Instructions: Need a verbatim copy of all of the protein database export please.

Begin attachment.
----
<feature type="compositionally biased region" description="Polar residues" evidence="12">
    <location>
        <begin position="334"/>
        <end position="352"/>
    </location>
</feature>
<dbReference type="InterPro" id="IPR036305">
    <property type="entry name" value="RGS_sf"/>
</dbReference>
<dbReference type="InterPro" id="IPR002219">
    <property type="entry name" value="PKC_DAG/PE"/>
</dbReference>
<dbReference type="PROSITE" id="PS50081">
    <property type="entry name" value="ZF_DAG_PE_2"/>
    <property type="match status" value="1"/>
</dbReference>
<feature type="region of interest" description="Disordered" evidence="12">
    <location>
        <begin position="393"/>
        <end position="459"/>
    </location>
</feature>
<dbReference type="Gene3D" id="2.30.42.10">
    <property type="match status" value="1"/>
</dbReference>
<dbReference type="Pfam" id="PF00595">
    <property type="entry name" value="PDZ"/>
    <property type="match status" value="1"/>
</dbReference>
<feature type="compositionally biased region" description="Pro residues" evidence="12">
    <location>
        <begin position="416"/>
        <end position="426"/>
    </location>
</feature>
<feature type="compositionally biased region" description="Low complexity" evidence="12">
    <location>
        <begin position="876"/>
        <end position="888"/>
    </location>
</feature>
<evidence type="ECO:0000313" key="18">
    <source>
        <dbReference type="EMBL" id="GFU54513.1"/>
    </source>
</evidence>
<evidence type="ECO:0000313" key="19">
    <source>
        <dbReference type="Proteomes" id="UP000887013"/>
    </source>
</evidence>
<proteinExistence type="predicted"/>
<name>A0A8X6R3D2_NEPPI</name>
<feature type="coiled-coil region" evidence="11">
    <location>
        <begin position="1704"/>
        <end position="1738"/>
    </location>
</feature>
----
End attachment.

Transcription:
<feature type="compositionally biased region" description="Polar residues" evidence="12">
    <location>
        <begin position="334"/>
        <end position="352"/>
    </location>
</feature>
<dbReference type="InterPro" id="IPR036305">
    <property type="entry name" value="RGS_sf"/>
</dbReference>
<dbReference type="InterPro" id="IPR002219">
    <property type="entry name" value="PKC_DAG/PE"/>
</dbReference>
<dbReference type="PROSITE" id="PS50081">
    <property type="entry name" value="ZF_DAG_PE_2"/>
    <property type="match status" value="1"/>
</dbReference>
<feature type="region of interest" description="Disordered" evidence="12">
    <location>
        <begin position="393"/>
        <end position="459"/>
    </location>
</feature>
<dbReference type="Gene3D" id="2.30.42.10">
    <property type="match status" value="1"/>
</dbReference>
<dbReference type="Pfam" id="PF00595">
    <property type="entry name" value="PDZ"/>
    <property type="match status" value="1"/>
</dbReference>
<feature type="compositionally biased region" description="Pro residues" evidence="12">
    <location>
        <begin position="416"/>
        <end position="426"/>
    </location>
</feature>
<feature type="compositionally biased region" description="Low complexity" evidence="12">
    <location>
        <begin position="876"/>
        <end position="888"/>
    </location>
</feature>
<evidence type="ECO:0000313" key="18">
    <source>
        <dbReference type="EMBL" id="GFU54513.1"/>
    </source>
</evidence>
<evidence type="ECO:0000313" key="19">
    <source>
        <dbReference type="Proteomes" id="UP000887013"/>
    </source>
</evidence>
<proteinExistence type="predicted"/>
<name>A0A8X6R3D2_NEPPI</name>
<feature type="coiled-coil region" evidence="11">
    <location>
        <begin position="1704"/>
        <end position="1738"/>
    </location>
</feature>